We may not know for several more weeks what [article id="1679029"]caused the death[/article] of Whitney Houston, but as officials in Los Angeles await toxicology tests, the singer's family has begun making funeral arrangements.
Following the completion of an autopsy on the 48-year-old diva on Sunday, Assistant Chief Coroner Ed Winter of the Los Angeles County coroner's office said that Houston's body was released to her family on Monday. CNN reported that Winter believed Houston body was then transported to the Van Nuys, California, airport, where it was loaded onto a jet.
An unidentified source said to be close to the [article id="1679162"]"I Will Always Love You"[/article] star said that the plan was to fly the remains to Houston's native New Jersey, where a funeral service was planned on either Friday or Saturday.
The New Jersey Star-Ledger reported that an unnamed local community leader in Newark, New Jersey, said the funeral service could be modeled on the farewell to Michael Jackson and is being tentatively scheduled for Friday at the 18,500-seat Prudential Center in that town.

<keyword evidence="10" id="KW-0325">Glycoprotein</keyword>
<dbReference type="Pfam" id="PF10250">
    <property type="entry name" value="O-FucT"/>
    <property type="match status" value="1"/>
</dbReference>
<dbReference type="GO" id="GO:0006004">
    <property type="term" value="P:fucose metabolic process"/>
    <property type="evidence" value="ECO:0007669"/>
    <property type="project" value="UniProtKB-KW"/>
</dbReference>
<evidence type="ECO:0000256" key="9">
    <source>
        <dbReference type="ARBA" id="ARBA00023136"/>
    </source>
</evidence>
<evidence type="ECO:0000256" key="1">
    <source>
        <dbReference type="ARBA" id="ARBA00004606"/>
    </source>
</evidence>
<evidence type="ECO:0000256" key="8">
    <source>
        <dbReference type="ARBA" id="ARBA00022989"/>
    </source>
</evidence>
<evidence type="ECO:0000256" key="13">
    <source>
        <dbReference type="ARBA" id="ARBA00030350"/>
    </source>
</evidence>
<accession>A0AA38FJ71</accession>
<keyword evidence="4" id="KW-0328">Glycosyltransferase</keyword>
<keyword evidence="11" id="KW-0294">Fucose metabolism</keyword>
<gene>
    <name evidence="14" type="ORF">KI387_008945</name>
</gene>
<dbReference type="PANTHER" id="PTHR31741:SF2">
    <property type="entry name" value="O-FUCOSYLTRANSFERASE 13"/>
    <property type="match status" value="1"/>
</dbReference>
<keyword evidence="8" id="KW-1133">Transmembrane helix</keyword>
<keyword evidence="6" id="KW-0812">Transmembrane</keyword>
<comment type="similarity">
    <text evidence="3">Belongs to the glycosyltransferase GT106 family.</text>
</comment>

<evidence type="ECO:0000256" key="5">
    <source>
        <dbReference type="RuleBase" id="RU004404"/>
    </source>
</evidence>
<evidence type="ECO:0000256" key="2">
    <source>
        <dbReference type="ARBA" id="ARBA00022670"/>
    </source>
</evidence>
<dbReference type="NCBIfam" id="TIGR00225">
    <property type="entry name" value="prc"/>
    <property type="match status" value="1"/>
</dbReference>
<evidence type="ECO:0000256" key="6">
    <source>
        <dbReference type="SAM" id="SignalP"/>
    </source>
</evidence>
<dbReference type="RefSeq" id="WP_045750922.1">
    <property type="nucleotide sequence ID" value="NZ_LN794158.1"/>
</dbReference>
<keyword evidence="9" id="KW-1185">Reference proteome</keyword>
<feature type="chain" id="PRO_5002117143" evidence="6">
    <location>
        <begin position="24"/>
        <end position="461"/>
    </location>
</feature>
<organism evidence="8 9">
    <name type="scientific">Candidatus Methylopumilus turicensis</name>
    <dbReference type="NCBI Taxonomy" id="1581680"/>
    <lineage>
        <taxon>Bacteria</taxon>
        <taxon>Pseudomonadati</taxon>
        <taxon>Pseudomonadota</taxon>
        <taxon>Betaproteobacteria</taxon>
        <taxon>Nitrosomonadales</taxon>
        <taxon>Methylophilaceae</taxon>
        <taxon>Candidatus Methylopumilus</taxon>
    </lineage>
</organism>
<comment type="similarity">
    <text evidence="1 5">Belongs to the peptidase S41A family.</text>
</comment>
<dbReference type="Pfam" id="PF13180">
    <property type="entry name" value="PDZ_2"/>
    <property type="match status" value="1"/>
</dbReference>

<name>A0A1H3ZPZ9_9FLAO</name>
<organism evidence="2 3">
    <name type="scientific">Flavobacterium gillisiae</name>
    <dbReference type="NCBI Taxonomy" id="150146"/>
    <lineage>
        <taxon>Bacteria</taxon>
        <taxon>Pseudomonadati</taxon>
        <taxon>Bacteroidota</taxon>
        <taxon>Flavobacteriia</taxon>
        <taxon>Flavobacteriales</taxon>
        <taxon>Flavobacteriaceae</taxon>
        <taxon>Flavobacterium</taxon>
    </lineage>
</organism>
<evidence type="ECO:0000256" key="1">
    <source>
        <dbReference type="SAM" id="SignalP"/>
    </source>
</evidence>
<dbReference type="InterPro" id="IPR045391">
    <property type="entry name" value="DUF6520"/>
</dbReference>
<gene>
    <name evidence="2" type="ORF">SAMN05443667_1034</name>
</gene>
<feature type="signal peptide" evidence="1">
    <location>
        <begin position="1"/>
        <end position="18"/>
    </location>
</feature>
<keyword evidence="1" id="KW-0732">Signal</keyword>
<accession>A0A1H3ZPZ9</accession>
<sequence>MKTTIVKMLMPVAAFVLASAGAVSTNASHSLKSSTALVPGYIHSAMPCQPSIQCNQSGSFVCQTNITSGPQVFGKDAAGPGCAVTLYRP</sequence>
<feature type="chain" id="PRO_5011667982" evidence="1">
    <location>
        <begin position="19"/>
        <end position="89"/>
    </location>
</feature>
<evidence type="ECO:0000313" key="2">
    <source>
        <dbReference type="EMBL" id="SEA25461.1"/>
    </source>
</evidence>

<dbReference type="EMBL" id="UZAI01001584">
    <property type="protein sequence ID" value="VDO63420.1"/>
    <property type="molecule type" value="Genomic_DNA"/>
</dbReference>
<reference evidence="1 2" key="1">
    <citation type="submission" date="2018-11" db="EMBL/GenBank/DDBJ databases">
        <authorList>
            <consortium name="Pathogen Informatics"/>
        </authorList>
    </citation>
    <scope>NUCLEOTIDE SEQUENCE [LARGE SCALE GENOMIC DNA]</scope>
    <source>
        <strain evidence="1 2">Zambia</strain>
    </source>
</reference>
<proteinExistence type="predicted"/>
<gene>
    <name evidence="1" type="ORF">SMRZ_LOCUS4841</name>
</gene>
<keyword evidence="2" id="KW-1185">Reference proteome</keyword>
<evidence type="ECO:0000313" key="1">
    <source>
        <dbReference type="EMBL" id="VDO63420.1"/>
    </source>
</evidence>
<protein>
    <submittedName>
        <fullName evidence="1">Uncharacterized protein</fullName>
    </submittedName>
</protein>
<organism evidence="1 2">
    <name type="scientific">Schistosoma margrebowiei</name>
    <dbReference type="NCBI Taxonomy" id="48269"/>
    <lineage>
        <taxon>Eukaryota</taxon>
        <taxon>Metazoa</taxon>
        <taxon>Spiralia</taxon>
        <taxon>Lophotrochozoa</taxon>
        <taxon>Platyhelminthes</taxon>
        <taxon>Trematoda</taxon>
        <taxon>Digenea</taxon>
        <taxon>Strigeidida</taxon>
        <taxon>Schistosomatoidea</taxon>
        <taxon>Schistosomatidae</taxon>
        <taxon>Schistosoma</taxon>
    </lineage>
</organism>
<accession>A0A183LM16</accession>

The arena is the largest venue in the area and could accommodate much larger crowds than the more modest red brick New Hope Baptist Church, the nearby house of worship attended by Houston when she was a child.
As the [article id="1679193"]investigation into Houston's death[/article] continues, Winter attempted to tamp down speculation that an overdose of [article id="1679123"]prescription medications[/article] played a role in her demise. He said that "not many prescription bottles" were found in the [article id="1679193"]Beverly Hilton hotel[/article] room after Houston's death and that the amount of medications recovered were less than are usually present in deaths attributed to overdoses.
"I know there are reports that she maybe was drowned or did she overdose, but we won't make a final determination until all the tests are in," he said.
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